Along with the 23 schools being closed, 3,783 jobs are being slashed, including 1,202 cafeteria and playground aides, 676 teachers, 283 counselors, and 127 assistant principals. MSNBC's Traci Lee writes:
Nutter argued that Philadelphia’s school system would not suffer from the closures because of the expansion of charter schools in the city, which he insisted were still public schools. He dismissed the argument that charter schools have often been criticized for their lack of accountability, and added, “My job is to make sure we have a system of great schools all across the city of Philadelphia…and that the election officials are providing the proper funding for a high-quality education regardless of what school a parent decides to send their child to.”In other words, whatever logic will get Nutter to a public rationalization of closing a school, he'll take it. Meanwhile, the charter schools he's touting as a replacement for the public schools he's closing have been plagued by corruption. And charter schools, in Philadelphia as elsewhere, don't have to accept kids they don't want, and are free to force out problem students.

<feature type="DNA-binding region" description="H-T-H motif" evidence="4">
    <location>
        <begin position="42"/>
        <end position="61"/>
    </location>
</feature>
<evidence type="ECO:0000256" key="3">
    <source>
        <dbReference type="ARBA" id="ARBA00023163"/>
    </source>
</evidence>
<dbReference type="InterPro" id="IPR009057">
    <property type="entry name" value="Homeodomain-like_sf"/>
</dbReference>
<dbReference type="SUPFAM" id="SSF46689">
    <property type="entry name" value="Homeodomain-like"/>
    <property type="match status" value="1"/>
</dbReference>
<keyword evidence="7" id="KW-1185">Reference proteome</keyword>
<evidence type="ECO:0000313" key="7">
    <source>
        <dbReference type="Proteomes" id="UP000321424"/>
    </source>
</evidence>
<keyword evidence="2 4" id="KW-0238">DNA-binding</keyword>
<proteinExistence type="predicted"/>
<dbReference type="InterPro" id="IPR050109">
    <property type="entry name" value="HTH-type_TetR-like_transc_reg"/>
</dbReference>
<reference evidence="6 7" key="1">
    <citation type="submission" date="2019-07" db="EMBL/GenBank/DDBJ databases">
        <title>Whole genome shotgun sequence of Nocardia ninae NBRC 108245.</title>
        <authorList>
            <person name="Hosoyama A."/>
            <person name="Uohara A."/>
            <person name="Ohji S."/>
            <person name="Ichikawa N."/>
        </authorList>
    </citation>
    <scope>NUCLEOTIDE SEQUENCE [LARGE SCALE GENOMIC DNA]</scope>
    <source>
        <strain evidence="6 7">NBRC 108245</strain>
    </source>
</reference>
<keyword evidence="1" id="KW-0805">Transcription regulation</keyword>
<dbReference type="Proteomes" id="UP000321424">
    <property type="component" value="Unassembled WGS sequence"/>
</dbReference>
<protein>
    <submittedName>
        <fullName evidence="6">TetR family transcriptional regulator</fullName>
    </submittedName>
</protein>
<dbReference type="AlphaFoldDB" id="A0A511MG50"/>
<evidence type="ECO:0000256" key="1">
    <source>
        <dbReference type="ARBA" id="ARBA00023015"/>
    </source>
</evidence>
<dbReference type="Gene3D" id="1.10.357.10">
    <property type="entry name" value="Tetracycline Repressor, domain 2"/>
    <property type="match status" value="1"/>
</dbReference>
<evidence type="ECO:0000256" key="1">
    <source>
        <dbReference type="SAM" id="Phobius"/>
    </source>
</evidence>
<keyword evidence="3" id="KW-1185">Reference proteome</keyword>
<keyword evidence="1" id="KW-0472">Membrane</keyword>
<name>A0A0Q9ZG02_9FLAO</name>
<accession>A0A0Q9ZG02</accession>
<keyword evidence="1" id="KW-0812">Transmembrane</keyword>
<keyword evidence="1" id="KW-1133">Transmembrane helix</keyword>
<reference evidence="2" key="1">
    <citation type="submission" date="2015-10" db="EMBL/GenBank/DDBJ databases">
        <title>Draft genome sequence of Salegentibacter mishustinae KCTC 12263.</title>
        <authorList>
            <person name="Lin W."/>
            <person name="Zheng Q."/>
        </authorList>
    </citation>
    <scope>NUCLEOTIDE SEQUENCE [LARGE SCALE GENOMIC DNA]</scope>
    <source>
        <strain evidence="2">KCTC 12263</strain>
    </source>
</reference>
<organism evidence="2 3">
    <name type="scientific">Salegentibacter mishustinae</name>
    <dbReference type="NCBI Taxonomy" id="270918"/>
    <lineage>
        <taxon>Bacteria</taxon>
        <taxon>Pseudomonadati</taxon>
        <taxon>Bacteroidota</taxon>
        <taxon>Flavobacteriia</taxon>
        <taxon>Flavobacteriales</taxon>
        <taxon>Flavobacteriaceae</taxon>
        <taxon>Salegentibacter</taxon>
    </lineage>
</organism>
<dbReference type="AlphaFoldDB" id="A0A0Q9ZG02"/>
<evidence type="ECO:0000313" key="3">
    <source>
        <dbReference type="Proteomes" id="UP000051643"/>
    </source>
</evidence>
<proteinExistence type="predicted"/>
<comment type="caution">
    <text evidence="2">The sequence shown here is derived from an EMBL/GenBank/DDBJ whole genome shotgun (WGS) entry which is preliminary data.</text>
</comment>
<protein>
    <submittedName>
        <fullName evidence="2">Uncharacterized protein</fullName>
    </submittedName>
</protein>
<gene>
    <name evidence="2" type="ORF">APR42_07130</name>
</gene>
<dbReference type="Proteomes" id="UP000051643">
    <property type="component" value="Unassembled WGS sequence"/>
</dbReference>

But high-performing schools are not exempt from the SRC’s decision: one school, M.H. Stanton Elementary School, has been collecting accolades for boosting the academic performance of low-income students, and is on the list of the schools that will be closed. M.H. Stanton was also the subject of the 1993 Academy Award-winning documentary, I Am a Promise: The Children of Stanton Elementary School.
“You have some buildings where there actually is a good-quality education going on,” [Philadelphia Mayor Michael] Nutter said of the high-performing schools on the SRC’s list, “but the physical plant of that building is old and decrepit.”
This is nothing less than an all-out assault on Philadelphia's poor kids, its black kids, its teachers and other school workers, and the idea that public education should be available equally to all kids.